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Transmitting And Receiving ( Sim And Han).Pptw.Quiz

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A slide, from St Augustines Brookvale's 2008 year 11 IPT Class. Made by Sim And Han

A slide, from St Augustines Brookvale's 2008 year 11 IPT Class. Made by Sim And Han

Published in: Technology, Business

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Transcript

  • 1. Transmitting and Receiving
    • The information process that involves the transfer of data and information from within and between information systems. It involves:
    • Communication concepts
    • Hardware
    • Software
    • Non- computer tools
    • Social and Ethical Issues
  • 2. Communication concepts
    • Serial and Parallel
    • Synchronous and asynchronous
    • Simplex, half duplex and full duplex
    • Bit and Baud Rates
  • 3. Communication Concepts
    • Communication Concepts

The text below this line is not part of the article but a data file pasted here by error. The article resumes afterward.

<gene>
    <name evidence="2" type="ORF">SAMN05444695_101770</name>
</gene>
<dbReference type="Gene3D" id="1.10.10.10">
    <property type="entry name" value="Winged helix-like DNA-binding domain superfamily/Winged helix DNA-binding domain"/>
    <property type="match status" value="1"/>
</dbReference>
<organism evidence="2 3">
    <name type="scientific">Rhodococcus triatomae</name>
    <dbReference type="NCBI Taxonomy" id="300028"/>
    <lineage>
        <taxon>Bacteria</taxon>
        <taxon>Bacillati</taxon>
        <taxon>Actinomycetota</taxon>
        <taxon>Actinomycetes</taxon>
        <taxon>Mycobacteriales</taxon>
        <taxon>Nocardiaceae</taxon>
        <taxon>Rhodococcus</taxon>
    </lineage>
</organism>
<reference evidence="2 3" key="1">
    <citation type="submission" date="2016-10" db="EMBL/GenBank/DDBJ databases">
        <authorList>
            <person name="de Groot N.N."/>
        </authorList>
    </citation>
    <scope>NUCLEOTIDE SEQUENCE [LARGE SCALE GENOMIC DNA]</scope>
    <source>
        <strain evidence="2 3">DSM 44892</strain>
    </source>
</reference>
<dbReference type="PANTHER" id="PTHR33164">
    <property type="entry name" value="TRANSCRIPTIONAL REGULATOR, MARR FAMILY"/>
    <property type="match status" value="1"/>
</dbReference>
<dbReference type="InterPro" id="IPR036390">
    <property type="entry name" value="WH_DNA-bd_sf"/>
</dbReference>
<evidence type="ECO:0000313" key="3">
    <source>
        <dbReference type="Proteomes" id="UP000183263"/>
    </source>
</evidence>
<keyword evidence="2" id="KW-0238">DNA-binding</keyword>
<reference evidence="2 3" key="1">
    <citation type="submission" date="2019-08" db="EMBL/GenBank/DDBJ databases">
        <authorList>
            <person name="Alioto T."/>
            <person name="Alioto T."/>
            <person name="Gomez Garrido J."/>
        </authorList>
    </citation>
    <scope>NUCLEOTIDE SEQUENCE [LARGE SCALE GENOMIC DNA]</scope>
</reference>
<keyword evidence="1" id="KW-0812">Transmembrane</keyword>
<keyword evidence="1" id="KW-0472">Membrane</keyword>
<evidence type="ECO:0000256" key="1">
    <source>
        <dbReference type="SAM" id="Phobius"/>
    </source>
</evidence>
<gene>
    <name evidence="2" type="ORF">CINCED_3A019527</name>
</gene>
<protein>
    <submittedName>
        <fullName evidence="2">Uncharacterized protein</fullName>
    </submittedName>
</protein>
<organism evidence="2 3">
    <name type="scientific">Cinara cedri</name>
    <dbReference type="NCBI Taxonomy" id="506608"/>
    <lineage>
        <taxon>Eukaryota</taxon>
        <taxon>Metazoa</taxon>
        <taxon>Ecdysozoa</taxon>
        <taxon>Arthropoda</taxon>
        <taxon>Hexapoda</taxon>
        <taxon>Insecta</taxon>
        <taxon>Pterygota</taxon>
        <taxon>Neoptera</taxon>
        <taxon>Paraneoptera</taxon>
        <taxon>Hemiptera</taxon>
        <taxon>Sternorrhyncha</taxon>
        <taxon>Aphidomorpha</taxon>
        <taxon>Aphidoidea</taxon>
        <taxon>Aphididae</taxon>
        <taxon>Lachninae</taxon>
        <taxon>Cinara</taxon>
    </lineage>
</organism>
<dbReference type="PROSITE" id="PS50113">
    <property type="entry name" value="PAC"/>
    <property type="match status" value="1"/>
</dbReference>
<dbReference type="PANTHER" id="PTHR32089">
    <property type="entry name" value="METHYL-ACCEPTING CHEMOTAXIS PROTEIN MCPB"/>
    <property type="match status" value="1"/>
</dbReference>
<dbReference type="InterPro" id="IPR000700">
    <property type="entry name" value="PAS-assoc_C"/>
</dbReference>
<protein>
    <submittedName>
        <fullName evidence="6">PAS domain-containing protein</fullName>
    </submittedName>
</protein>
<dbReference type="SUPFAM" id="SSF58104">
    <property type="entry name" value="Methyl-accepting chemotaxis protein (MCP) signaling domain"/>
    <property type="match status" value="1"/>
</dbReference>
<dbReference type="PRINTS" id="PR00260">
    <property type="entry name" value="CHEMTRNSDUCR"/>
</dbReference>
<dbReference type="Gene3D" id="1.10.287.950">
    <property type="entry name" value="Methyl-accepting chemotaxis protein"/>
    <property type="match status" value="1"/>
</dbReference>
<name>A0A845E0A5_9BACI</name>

• The concepts central to the communication process are:
    • Serial and parallel
    • Simplex, half duplex and full duplex
    • Synchronous and asynchronous
    • Each concept describes a characteristic that must be agreed upon for successful communication to occur. These characteristics underpin the operation of hardware and software used for transmitting and receiving.
  • 4. Serial and Parallel
    • Serial transmission can be likened to a single lane road.
    • Parallel transmission is more like a multi-lane road.
    • Today parallel transmission is rarely used for communication outside of an individual computer. The majority of computer systems only use parallel communication between components that are part of the motherboard or are connected directly to the motherboard. In the near future it is likely that computers and printers will not contain parallel ports at all.
    • Parallel transmission is significantly faster than serial transmission. However, parallel transmission is only ever used over small distances.